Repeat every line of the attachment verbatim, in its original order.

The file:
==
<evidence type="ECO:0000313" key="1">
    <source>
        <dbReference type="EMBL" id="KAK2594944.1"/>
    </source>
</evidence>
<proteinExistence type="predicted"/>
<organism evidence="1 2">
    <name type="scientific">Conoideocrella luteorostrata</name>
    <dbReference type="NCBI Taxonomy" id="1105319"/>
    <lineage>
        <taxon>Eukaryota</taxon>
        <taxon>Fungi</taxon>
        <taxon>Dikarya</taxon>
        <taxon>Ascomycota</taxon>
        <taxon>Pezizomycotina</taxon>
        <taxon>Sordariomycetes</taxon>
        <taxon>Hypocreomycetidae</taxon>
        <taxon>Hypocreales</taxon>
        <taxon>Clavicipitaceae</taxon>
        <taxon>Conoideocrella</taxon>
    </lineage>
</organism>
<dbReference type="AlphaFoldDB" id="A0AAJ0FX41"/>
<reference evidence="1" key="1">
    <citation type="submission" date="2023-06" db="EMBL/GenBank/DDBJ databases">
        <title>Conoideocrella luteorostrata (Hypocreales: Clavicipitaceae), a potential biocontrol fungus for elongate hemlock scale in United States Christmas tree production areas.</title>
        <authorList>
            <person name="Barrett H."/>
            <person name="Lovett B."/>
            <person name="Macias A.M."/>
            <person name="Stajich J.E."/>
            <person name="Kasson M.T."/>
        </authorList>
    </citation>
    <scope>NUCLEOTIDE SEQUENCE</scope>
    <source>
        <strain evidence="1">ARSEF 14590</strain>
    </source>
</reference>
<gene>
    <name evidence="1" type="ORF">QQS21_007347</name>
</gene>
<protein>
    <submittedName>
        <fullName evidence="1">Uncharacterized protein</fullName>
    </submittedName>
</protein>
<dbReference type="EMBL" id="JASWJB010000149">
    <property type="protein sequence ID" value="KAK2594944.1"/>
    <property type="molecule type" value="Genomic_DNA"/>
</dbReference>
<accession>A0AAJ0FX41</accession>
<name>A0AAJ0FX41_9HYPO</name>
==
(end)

<evidence type="ECO:0000313" key="1">
    <source>
        <dbReference type="EMBL" id="KAK2594944.1"/>
    </source>
</evidence>
<proteinExistence type="predicted"/>
<organism evidence="1 2">
    <name type="scientific">Conoideocrella luteorostrata</name>
    <dbReference type="NCBI Taxonomy" id="1105319"/>
    <lineage>
        <taxon>Eukaryota</taxon>
        <taxon>Fungi</taxon>
        <taxon>Dikarya</taxon>
        <taxon>Ascomycota</taxon>
        <taxon>Pezizomycotina</taxon>
        <taxon>Sordariomycetes</taxon>
        <taxon>Hypocreomycetidae</taxon>
        <taxon>Hypocreales</taxon>
        <taxon>Clavicipitaceae</taxon>
        <taxon>Conoideocrella</taxon>
    </lineage>
</organism>
<dbReference type="AlphaFoldDB" id="A0AAJ0FX41"/>
<reference evidence="1" key="1">
    <citation type="submission" date="2023-06" db="EMBL/GenBank/DDBJ databases">
        <title>Conoideocrella luteorostrata (Hypocreales: Clavicipitaceae), a potential biocontrol fungus for elongate hemlock scale in United States Christmas tree production areas.</title>
        <authorList>
            <person name="Barrett H."/>
            <person name="Lovett B."/>
            <person name="Macias A.M."/>
            <person name="Stajich J.E."/>
            <person name="Kasson M.T."/>
        </authorList>
    </citation>
    <scope>NUCLEOTIDE SEQUENCE</scope>
    <source>
        <strain evidence="1">ARSEF 14590</strain>
    </source>
</reference>
<gene>
    <name evidence="1" type="ORF">QQS21_007347</name>
</gene>
<protein>
    <submittedName>
        <fullName evidence="1">Uncharacterized protein</fullName>
    </submittedName>
</protein>
<dbReference type="EMBL" id="JASWJB010000149">
    <property type="protein sequence ID" value="KAK2594944.1"/>
    <property type="molecule type" value="Genomic_DNA"/>
</dbReference>
<accession>A0AAJ0FX41</accession>
<name>A0AAJ0FX41_9HYPO</name>